The next time you’re in a con­ver­sa­tion where some­one is spit­ting hate, it’s worth tak­ing a step back. Refuse to join in on the bar­rage, and after­ward you’ll be glad that you didn’t in­dulge

The Riverine Herald - - CROSSROADS -

rar­ity; those peo­ple are few and far be­tween.

But here’s a pow­er­ful re­al­ity: they are the peo­ple we trust the most.

We know the gos­siper who’s for­ever crit­i­cis­ing the ab­sent per­son will soon turn on us af­ter we leave the room; they’ve al­ready shown their true colours.

How­ever, the op­po­site logic is also just as likely to be cor­rect.

The per­son who de­fended the ab­sent per­son will prob­a­bly jump to our de­fence.

They also re­vealed their true colours: they are not a gos­sip.

The next time you’re in a con­ver­sa­tion where some­one is spit­ting hate, it’s worth tak­ing a step back.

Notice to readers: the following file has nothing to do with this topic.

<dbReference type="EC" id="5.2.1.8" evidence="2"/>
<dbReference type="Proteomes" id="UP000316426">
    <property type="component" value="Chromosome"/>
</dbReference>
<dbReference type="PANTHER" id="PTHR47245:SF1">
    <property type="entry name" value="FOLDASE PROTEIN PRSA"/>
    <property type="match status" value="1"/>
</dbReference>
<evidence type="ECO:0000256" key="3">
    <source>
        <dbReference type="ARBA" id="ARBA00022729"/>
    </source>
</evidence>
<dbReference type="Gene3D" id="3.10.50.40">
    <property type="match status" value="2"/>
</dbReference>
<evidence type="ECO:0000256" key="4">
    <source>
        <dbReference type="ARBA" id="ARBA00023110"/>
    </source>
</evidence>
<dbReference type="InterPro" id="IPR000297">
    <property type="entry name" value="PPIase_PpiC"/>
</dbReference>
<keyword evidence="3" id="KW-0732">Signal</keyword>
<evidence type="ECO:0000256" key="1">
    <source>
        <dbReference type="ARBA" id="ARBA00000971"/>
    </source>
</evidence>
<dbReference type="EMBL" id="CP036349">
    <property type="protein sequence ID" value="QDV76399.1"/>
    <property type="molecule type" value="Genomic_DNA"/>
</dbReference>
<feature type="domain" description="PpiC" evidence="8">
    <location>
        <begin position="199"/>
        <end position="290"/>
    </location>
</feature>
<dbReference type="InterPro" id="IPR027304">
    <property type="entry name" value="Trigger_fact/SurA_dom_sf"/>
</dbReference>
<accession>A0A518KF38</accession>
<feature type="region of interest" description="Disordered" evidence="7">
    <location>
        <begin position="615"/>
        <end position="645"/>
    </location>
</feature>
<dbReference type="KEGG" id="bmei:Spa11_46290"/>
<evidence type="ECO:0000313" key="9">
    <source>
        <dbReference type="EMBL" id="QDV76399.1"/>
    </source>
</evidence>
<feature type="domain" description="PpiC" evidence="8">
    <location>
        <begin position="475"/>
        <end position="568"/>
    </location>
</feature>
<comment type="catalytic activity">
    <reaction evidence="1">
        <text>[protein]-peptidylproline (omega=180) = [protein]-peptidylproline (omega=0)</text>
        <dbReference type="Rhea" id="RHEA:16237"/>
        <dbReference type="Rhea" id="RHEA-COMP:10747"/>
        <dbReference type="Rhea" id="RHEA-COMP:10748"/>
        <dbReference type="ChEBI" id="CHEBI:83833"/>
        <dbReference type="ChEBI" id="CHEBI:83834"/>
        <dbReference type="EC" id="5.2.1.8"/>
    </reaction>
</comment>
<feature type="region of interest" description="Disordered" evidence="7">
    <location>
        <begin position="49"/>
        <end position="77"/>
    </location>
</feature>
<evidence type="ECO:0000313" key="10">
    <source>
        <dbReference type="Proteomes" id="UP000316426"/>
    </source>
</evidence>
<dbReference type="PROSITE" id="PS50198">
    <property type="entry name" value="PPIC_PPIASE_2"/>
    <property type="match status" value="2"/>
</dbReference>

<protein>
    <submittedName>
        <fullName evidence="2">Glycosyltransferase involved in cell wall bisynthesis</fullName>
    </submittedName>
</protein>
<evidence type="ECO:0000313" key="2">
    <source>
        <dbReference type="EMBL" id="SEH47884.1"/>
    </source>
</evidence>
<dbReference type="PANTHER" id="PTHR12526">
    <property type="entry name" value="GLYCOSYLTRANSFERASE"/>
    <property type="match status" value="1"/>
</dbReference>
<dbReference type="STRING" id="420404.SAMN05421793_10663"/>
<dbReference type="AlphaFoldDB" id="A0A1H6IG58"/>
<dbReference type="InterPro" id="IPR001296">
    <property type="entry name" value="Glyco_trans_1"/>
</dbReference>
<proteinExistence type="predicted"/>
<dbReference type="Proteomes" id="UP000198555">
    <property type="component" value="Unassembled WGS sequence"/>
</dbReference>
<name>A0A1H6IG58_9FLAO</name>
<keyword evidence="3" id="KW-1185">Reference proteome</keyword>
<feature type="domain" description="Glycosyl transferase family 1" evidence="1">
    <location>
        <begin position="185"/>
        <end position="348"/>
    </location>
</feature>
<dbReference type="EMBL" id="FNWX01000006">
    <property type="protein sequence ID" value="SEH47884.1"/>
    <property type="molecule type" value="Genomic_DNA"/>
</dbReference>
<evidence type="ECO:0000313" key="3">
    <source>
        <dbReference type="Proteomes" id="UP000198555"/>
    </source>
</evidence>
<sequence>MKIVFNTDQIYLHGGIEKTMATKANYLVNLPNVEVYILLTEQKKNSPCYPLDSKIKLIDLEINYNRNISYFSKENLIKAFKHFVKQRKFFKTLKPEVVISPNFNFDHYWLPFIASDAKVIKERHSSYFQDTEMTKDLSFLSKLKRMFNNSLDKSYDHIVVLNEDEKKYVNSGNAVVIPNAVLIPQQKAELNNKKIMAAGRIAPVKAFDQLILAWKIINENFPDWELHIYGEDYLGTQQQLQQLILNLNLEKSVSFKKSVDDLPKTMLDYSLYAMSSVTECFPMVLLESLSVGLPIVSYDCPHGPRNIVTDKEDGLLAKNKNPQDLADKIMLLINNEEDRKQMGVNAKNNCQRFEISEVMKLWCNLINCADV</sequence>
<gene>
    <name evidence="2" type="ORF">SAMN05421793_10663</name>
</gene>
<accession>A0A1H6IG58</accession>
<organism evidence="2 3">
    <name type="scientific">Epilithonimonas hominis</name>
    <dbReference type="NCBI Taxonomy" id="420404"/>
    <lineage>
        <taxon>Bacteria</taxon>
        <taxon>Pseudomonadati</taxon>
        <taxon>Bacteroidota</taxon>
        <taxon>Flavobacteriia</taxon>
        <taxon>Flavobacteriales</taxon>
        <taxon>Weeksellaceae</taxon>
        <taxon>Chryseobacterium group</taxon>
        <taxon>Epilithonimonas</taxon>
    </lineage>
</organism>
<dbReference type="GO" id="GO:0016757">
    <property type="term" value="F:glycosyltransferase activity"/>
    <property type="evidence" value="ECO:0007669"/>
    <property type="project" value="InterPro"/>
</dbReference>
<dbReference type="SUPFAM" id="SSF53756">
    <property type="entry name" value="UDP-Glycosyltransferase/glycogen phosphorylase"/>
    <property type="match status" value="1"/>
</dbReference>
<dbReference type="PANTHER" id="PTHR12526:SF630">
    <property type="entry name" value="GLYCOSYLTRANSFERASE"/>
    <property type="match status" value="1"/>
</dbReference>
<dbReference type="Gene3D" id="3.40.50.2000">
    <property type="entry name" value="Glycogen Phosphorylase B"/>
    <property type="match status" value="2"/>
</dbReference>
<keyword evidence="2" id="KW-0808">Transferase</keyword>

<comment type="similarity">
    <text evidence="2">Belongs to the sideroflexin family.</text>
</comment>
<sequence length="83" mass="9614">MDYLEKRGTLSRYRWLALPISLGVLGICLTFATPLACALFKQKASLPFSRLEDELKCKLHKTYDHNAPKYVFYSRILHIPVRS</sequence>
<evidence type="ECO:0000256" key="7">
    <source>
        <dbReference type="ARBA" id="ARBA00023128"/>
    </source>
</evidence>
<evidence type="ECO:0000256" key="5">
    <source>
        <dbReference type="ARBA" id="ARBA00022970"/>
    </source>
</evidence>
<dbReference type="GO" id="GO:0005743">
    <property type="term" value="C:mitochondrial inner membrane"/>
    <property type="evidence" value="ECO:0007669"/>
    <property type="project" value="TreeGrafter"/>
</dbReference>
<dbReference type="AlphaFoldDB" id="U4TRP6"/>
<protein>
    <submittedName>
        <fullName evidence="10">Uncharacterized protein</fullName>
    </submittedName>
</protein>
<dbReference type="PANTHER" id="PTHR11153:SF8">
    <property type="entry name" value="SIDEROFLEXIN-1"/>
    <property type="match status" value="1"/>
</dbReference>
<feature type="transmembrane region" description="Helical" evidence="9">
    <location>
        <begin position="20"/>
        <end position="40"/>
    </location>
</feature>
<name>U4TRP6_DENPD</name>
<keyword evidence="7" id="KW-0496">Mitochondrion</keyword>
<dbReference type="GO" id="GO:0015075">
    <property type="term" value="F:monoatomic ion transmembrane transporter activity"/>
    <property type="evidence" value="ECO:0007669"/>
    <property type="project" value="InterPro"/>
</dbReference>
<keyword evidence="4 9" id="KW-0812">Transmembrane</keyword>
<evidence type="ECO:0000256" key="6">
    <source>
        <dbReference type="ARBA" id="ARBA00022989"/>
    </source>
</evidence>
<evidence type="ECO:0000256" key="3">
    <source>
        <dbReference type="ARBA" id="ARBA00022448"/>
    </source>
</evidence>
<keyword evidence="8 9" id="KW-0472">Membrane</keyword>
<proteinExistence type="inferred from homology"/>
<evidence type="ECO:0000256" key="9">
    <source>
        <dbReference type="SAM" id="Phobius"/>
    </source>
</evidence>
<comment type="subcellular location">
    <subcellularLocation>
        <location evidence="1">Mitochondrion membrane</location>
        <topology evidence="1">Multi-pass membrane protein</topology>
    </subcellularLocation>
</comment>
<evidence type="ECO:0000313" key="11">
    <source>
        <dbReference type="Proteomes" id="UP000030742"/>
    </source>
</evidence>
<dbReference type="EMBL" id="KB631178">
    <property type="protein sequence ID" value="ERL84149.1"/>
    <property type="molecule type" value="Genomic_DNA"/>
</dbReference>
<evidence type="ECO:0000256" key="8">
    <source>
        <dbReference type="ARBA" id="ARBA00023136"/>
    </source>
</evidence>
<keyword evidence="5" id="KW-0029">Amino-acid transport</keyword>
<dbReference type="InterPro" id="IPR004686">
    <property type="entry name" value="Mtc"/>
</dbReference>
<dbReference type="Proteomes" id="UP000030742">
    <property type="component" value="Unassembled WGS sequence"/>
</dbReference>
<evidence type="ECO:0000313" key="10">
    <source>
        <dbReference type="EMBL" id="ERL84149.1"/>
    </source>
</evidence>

Refuse to join in on the bar­rage, and after­ward you’ll be glad that you didn’t in­dulge.

Bet­ter still, make the de­ci­sion in ad­vance that gos­sip is sim­ply not your thing, pe­riod. You’ll prob­a­bly find that peo­ple will find you a whole lot more trust­wor­thy.

The Bible has so many help­ful things to con­trib­ute to us ex­pe­ri­enc­ing re­la­tional health.

Here’s one to help your week­end ahead: “Do not let any un­whole­some talk come out of your mouths, but only what is help­ful for building oth­ers up ac­cord­ing to their needs, that it may ben­e­fit those who lis­ten” (Eph­e­sians 4:29). Jonathon Schroder, New Life Bap­tist Church

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